At any rate, I sometimes see offenses that claim to be "spread/ tempo" teams that aren't much different than I-formation or Wing-T teams running the probing FB Belly play over and over again: nothing really wrong with it, but is it REALLY attacking the defense as advertised? Sometimes, it gets a little, well - ridiculous...
The bottom line: I am all for fast-paced play calling, but NOT at the expense of actually attacking the defense. Attacking a defense the full depth and width of a field can sometimes take a few seconds longer than normal, but done correctly, can prove to be more effective than simply running plays every 5 seconds. To be clear, the "normal" pace I am talking about still snaps the ball every 20 seconds of real time; the main benefits of the no huddle offense are 1) the amount of practice reps a team can get and 2) the ability to dictate to the defense -- as long as the offense allows this to happen.
This is why I love the way the Patriots attack a defense: each and every play has a specific design and intention. The tlking heads on in the media are quick to state "well they have Tom Brady." However, further examination of their method reveals relatively simple throws and catches. In fact, so simple that most high schools possess these combinations. What these high schools don't have is the field general in Brady that can adjust routes and redirect his thought process at the line of scrimmage.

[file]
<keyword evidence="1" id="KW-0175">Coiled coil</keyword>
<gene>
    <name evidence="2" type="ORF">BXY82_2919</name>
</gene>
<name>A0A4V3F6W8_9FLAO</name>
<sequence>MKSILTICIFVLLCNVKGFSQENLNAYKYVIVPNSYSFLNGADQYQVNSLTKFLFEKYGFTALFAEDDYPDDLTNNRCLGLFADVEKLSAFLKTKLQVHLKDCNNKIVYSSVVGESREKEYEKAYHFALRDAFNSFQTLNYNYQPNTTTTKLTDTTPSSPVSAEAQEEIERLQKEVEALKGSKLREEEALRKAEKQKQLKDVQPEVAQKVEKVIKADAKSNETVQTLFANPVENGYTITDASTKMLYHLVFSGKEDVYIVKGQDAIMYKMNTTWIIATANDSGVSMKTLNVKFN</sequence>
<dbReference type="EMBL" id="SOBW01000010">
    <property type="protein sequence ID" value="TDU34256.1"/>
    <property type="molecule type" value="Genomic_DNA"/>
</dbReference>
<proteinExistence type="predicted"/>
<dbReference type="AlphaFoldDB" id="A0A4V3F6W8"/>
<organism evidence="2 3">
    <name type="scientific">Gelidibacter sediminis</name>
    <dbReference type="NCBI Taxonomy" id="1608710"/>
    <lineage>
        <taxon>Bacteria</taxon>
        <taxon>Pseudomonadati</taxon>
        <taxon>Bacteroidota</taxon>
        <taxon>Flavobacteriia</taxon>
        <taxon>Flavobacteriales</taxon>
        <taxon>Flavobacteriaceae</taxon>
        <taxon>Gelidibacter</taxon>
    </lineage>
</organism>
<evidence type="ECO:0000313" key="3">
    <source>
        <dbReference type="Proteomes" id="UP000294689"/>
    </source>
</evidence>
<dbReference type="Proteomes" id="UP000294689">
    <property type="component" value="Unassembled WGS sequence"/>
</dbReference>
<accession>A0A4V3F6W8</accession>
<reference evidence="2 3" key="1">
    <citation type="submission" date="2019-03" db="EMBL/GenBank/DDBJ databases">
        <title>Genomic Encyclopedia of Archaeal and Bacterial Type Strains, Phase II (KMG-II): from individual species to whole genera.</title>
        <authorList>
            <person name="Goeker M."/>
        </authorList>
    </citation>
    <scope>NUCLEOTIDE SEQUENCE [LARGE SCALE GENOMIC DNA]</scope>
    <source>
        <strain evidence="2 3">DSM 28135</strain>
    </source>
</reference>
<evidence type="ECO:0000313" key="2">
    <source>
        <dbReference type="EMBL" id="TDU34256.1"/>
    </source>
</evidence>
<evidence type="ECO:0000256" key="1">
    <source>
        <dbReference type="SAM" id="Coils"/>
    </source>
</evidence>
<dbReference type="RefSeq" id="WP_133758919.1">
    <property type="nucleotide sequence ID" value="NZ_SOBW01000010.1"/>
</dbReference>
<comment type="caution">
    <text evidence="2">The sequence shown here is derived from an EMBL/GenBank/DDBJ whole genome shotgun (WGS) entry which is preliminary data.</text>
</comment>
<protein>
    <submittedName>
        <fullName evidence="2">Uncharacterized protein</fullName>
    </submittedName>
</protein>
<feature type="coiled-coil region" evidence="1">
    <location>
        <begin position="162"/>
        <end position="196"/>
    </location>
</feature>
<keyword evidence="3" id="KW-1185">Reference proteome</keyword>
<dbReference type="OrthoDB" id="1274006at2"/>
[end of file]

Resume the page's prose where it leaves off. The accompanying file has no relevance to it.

BUT - these high schools can develop a system that allows the coach to do this for the player...
Two weeks ago against Kansas City, the Pats utilized the slant/flat combination (below) more than most teams will use it in a whole season. Below is a generic diagram, of what we call "B FIST" which tags the inside receiver and stands for "FLAT INSIDE of SLANT":
This brings us to the lost art of using formations and motions. With all the craze regarding running plays as fast as possible, formationing to get match-ups is becoming a thing of the past for many. Using the example above, look at a very simple throws created simply by manipulating the formation.
Bottom line: Getting lots of plays called and using formations and personnel do not need to be mutually exclusive. But - one does (once again) need an apparatus in which to do so. This is where our system has proven to be superior.